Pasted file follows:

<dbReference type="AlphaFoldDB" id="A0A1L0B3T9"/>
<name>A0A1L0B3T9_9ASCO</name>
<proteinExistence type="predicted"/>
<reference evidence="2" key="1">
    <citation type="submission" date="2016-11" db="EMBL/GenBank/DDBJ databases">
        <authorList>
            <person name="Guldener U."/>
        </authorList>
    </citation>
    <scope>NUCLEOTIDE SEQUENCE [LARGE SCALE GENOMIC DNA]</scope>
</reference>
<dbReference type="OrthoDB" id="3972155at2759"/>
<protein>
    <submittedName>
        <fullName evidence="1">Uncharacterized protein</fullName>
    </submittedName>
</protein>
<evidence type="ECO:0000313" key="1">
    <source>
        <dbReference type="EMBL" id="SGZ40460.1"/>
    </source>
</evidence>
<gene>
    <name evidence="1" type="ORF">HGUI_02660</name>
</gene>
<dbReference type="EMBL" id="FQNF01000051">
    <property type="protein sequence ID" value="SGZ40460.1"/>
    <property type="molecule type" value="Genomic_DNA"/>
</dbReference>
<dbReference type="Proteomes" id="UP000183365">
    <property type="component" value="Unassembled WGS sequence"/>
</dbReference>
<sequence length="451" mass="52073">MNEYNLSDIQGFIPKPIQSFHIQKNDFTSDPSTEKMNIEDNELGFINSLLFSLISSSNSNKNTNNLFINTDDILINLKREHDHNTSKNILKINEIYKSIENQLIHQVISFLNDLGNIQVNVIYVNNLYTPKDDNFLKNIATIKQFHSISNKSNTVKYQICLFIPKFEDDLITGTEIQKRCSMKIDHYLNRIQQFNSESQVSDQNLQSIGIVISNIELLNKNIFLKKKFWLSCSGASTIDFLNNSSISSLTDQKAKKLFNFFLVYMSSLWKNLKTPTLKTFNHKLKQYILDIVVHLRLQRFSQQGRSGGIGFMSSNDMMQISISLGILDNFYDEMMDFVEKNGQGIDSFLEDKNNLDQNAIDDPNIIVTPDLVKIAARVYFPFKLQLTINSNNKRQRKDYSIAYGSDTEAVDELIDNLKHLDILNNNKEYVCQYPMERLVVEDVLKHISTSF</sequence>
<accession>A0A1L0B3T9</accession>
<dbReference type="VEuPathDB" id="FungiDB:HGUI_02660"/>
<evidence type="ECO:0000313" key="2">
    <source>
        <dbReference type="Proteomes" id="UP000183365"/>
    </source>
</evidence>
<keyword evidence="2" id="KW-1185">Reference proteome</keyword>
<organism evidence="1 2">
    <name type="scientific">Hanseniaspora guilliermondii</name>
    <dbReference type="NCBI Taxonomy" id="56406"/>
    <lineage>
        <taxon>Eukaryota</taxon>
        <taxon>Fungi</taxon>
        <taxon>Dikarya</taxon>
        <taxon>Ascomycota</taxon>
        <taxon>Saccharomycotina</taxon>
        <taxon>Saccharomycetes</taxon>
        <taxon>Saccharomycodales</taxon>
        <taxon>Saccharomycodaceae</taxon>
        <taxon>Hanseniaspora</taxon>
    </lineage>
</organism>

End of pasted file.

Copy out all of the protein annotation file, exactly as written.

<dbReference type="AlphaFoldDB" id="A0A1L0B3T9"/>
<name>A0A1L0B3T9_9ASCO</name>
<proteinExistence type="predicted"/>
<reference evidence="2" key="1">
    <citation type="submission" date="2016-11" db="EMBL/GenBank/DDBJ databases">
        <authorList>
            <person name="Guldener U."/>
        </authorList>
    </citation>
    <scope>NUCLEOTIDE SEQUENCE [LARGE SCALE GENOMIC DNA]</scope>
</reference>
<dbReference type="OrthoDB" id="3972155at2759"/>
<protein>
    <submittedName>
        <fullName evidence="1">Uncharacterized protein</fullName>
    </submittedName>
</protein>
<evidence type="ECO:0000313" key="1">
    <source>
        <dbReference type="EMBL" id="SGZ40460.1"/>
    </source>
</evidence>
<gene>
    <name evidence="1" type="ORF">HGUI_02660</name>
</gene>
<dbReference type="EMBL" id="FQNF01000051">
    <property type="protein sequence ID" value="SGZ40460.1"/>
    <property type="molecule type" value="Genomic_DNA"/>
</dbReference>
<dbReference type="Proteomes" id="UP000183365">
    <property type="component" value="Unassembled WGS sequence"/>
</dbReference>
<sequence length="451" mass="52073">MNEYNLSDIQGFIPKPIQSFHIQKNDFTSDPSTEKMNIEDNELGFINSLLFSLISSSNSNKNTNNLFINTDDILINLKREHDHNTSKNILKINEIYKSIENQLIHQVISFLNDLGNIQVNVIYVNNLYTPKDDNFLKNIATIKQFHSISNKSNTVKYQICLFIPKFEDDLITGTEIQKRCSMKIDHYLNRIQQFNSESQVSDQNLQSIGIVISNIELLNKNIFLKKKFWLSCSGASTIDFLNNSSISSLTDQKAKKLFNFFLVYMSSLWKNLKTPTLKTFNHKLKQYILDIVVHLRLQRFSQQGRSGGIGFMSSNDMMQISISLGILDNFYDEMMDFVEKNGQGIDSFLEDKNNLDQNAIDDPNIIVTPDLVKIAARVYFPFKLQLTINSNNKRQRKDYSIAYGSDTEAVDELIDNLKHLDILNNNKEYVCQYPMERLVVEDVLKHISTSF</sequence>
<accession>A0A1L0B3T9</accession>
<dbReference type="VEuPathDB" id="FungiDB:HGUI_02660"/>
<evidence type="ECO:0000313" key="2">
    <source>
        <dbReference type="Proteomes" id="UP000183365"/>
    </source>
</evidence>
<keyword evidence="2" id="KW-1185">Reference proteome</keyword>
<organism evidence="1 2">
    <name type="scientific">Hanseniaspora guilliermondii</name>
    <dbReference type="NCBI Taxonomy" id="56406"/>
    <lineage>
        <taxon>Eukaryota</taxon>
        <taxon>Fungi</taxon>
        <taxon>Dikarya</taxon>
        <taxon>Ascomycota</taxon>
        <taxon>Saccharomycotina</taxon>
        <taxon>Saccharomycetes</taxon>
        <taxon>Saccharomycodales</taxon>
        <taxon>Saccharomycodaceae</taxon>
        <taxon>Hanseniaspora</taxon>
    </lineage>
</organism>